creditor. Since, the proviso to sub­rule (6)
also mentions that any other material as­
pect should also be made known when ef­
fecting the publication, it would only mean
that the intending purchaser should have
entire details about the property brought
for sale in order to rule out any possibility
of the bidders later on to express ignorance
about the factors connected with the asset
in question.

33.3. Be that as it may, the paramount ob­
jective is to provide sufficient time and op­
portunity to the borrower to take all efforts
to safeguard his right of ownership either
by tendering the dues to the creditor before
the date and time of the sale or transfer, or
ensure that the secured asset derives the
maximum price and no one is allowed to
34

exploit the vulnerable situation in which
the borrower is placed.”

16. It could thus be seen that this Court has held

that the creditor should ensure that the borrower was

clearly put on notice of the date and time by which either

the sale or transfer will be effected in order to provide the

required opportunity to the borrower to take all possible

steps for retrieving his property or at least to ensure that in

the process of sale, the secured asset derives the maximum

benefit, and that the secured creditor or anyone on its

behalf, is not allowed to exploit the situation of the

borrower. This Court held that Rule 9(1) of the said Rules

prescribed that no sale of an immovable property under the

said Rules should take place before the expiry of 30 days

from the date on which the public notice of sale was

published in the newspapers or notice of sale has been

served to the borrower. This Court further held that the

expression “or” in Rule 9(1) should be read as “and” and as

such there should be clear notice of 30 days between the

notice of sale to the borrower so also the publication in the
35

newspaper and the actual date of sale. This Court held that

this would serve twin purpose. Firstly, the owner/borrower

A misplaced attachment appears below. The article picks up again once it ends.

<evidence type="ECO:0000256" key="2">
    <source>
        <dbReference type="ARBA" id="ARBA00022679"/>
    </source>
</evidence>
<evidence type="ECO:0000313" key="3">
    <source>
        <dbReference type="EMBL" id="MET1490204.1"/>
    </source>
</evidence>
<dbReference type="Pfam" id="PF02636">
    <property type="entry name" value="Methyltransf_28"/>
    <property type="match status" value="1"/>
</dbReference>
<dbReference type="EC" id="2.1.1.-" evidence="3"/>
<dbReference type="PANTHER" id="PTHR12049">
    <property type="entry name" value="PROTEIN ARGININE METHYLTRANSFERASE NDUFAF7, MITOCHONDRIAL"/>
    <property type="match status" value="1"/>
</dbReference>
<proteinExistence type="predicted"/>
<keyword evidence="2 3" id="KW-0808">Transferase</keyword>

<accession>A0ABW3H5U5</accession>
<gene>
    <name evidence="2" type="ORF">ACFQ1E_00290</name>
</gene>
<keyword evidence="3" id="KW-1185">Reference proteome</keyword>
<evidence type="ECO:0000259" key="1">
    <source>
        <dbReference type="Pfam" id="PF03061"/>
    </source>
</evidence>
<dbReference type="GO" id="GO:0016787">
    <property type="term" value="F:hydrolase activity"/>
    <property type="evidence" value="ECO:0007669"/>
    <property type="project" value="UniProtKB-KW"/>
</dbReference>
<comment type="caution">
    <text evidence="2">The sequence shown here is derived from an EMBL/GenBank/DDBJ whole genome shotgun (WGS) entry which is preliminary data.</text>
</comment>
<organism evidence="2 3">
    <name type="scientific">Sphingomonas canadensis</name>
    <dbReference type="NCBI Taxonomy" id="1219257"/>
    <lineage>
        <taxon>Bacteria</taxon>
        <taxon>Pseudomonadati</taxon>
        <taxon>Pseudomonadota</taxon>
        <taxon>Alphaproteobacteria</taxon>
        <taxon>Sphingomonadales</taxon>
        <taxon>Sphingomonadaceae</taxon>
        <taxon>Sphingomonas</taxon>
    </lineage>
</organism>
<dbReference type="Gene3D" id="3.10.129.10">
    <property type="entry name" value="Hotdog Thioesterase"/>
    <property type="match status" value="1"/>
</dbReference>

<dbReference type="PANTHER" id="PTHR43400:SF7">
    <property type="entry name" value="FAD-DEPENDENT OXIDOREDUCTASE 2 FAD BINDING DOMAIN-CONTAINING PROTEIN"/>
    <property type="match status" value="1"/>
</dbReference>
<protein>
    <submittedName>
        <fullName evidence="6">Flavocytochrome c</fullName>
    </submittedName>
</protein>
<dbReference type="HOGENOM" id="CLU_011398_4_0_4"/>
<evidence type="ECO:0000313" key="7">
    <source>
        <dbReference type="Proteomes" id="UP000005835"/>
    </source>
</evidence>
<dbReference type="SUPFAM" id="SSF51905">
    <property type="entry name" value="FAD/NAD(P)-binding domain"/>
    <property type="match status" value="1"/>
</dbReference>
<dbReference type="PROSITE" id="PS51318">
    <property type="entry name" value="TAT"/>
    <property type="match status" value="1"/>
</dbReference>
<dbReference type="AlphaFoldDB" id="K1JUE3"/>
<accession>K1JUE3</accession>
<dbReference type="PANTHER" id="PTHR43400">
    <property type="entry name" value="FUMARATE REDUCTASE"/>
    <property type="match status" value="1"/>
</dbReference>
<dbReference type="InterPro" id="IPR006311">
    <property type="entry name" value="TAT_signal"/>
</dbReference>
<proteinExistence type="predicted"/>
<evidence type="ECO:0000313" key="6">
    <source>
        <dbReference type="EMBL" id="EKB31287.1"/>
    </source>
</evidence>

should have clear notice of 30 days before the date and time

when the sale or transfer of the secured asset would be

made inasmuch as, that would enable the owner/borrower

to take all efforts to retain his or her ownership by tendering

the dues of the secured creditor before that date and time.

Secondly, when such a secured asset of an immovable

property is brought for sale, the intending purchasers

should know the nature of the property, the extent of

liability pertaining to the said property, any other

encumbrances pertaining to the said property, the

minimum price below which one cannot make a bid and the

total liability of the borrower to the secured creditor. This

Court further held that the purpose of the Rule is to ensure

that the secured asset derives the maximum price, and no

one is allowed to exploit the vulnerable situation in which

the borrower is placed.

17. After referring to the judgment of this Court in

the case of Narandas Karsondas v. S.A. Kamtam and
36

another7, this Court in the case of Mathew Varghese

(supra) observed thus:

“38. On a reading of the above para­
graphs, we are able to discern the ratio
to the effect that a mere conferment of
power to sell without intervention of the
court in the mortgage deed by itself will
not deprive the mortgagor of his right to
redemption, that the extinction of the
right of redemption has to be subse­
quent to the deed conferring such power,
that the right of redemption is not extin­
guished at the expiry of the period, that
the equity of redemption is not extin­
guished by mere contract for sale and
that the mortgagor’s right to redeem will
survive until there has been completion
of sale by the mortgagee by a registered
deed. The ratio is also to the effect that
the power to sell should not be exercised
unless and until notice in writing requir­
ing payment of the principal money has